EXAMPLE 2

In FIG. 9 a graph comparing between the intensities of the residual illuminating light received at the detector as a function of the scattering angle, with and without the light obscuring means disposed in its place is respectively shown. The intensities shown are measured in arbitrary units (A.U.) employing logarithmic scale. Plot 130 presents the computed beam profile considering the first aperture, which is adjacent to the laser. Dashed line 132 presents the scattering angle corresponding to the diameter of the second apertures which complies with the first zero of the respective Bessel function. Plot 134 presents the intensity of the illuminating beam emerging off the second aperture as a function of the scattering angle when the light obscuring means is avoided. Plot 136 presents the intensity of the residual illuminating light received by the light detector when the light obscuring means is positioned in its place. Dashed line 138 presents the scattering angle corresponding to the edge of the light obscuring means. In cases in which the dynamic range of the light detector namely, its sensitivity provides for measuring intensities within a range of 10−7−1, the system incorporating a light obscuring means provide for measuring the desired scattering profiles within a range of angles staring around 0.8° up to the angle corresponding to the detection limit of the detector.

EXAMPLE 3

In FIG. 10 a graph comparing among the intensities of the residual illuminating light received at the detector and exemplary scattering profiles computed for various bacterial concentrations is shown. Plot 140 presents the intensity of light received at the light detector as a function of the scattering angle when the light obscuring means is avoided. Plot 144 presents the angular profile of the residual illumination when the light obscuring means is positioned in place. Plots 146, 148, 150, 152 present scattering profiles computed according to the Mie theory for bacterial concentrations of 106, 105, 104, 103 respectively. The bacterial model employed consists of spheres evenly suspended in a liquid, having radii of 1.5 μm whose refracting index equals 1.35, whereas the refracting index of the liquid equals 1.33. For practical purposes and by considering the dynamic ranges of detectors available in the marketplace the maximal scattering angle need not according to the present invention exceed 2° and preferably be equal or lower than 1.5°. In a case in which a detector whose dynamic range is higher is available, the maximal scattering angle can be extended up to the value similarly derived from the respective detection limit.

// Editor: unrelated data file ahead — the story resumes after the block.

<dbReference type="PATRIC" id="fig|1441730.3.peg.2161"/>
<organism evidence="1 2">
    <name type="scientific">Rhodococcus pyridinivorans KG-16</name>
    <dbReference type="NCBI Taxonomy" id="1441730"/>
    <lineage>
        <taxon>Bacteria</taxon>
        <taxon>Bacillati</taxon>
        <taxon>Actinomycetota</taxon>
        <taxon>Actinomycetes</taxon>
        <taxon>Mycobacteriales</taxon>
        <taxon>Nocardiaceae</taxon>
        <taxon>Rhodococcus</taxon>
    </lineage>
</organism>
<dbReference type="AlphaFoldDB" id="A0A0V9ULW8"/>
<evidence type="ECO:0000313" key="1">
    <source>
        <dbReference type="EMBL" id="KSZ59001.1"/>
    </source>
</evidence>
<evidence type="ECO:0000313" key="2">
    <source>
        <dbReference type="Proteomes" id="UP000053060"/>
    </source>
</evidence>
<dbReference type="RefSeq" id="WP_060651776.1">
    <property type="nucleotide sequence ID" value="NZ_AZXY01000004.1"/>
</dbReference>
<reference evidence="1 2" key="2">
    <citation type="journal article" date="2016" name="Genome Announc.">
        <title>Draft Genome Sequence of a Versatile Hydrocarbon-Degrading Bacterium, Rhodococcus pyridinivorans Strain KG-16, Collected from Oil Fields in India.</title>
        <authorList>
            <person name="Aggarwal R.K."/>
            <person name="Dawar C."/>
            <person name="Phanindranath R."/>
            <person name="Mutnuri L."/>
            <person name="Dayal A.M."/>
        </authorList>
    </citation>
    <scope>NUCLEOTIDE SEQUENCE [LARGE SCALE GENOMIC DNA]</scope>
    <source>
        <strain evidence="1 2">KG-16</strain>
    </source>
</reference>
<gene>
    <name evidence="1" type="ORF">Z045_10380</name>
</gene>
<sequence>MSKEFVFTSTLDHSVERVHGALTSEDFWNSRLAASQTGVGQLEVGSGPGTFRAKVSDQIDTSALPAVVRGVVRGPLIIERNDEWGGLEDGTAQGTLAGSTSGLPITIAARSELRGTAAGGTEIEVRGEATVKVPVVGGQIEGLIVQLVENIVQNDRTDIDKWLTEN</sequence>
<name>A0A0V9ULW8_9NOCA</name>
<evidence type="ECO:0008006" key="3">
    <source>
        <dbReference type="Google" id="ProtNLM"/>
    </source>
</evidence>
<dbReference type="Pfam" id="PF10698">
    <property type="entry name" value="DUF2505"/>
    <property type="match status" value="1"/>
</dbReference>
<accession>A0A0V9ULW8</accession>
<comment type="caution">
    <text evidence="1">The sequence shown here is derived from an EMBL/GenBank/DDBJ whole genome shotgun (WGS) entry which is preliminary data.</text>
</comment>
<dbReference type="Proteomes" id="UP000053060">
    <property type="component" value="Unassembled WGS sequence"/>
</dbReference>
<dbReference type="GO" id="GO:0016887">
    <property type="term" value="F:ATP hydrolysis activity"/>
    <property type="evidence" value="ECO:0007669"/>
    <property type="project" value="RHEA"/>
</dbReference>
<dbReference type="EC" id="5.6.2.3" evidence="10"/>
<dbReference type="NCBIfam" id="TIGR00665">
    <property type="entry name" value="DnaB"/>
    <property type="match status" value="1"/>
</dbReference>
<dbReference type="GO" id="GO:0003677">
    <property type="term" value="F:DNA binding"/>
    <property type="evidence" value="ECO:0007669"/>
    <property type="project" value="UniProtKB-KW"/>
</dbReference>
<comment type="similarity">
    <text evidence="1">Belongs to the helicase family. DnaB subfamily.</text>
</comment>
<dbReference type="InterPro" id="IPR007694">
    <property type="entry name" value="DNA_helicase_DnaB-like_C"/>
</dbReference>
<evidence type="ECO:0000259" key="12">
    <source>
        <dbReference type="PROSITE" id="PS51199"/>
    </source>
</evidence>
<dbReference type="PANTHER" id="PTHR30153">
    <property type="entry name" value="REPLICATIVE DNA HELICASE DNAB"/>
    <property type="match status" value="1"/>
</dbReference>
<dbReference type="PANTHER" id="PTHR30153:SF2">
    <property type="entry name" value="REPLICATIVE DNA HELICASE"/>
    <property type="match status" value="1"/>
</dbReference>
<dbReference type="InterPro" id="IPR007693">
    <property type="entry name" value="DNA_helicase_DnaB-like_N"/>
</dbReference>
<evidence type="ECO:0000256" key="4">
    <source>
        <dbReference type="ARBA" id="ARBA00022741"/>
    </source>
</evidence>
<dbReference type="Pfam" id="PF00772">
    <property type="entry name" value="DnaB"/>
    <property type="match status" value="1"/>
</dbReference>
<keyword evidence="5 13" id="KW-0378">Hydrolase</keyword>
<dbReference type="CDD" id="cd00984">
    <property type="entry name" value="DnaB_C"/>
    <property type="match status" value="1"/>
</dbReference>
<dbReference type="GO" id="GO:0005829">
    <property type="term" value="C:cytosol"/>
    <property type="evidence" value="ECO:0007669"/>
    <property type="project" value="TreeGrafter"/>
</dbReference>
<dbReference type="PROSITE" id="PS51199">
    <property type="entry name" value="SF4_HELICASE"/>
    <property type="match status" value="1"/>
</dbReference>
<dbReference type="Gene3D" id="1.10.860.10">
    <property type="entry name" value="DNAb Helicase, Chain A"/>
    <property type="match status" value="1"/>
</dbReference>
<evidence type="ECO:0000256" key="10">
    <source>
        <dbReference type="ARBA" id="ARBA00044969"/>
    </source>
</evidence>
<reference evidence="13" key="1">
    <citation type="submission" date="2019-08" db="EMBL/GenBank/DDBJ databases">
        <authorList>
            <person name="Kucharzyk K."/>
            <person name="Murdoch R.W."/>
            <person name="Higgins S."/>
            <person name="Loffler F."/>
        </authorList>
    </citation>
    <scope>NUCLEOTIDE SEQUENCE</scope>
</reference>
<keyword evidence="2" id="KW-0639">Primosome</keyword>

Detecting and Counting Bacteria Suspended in a Biological Fluid.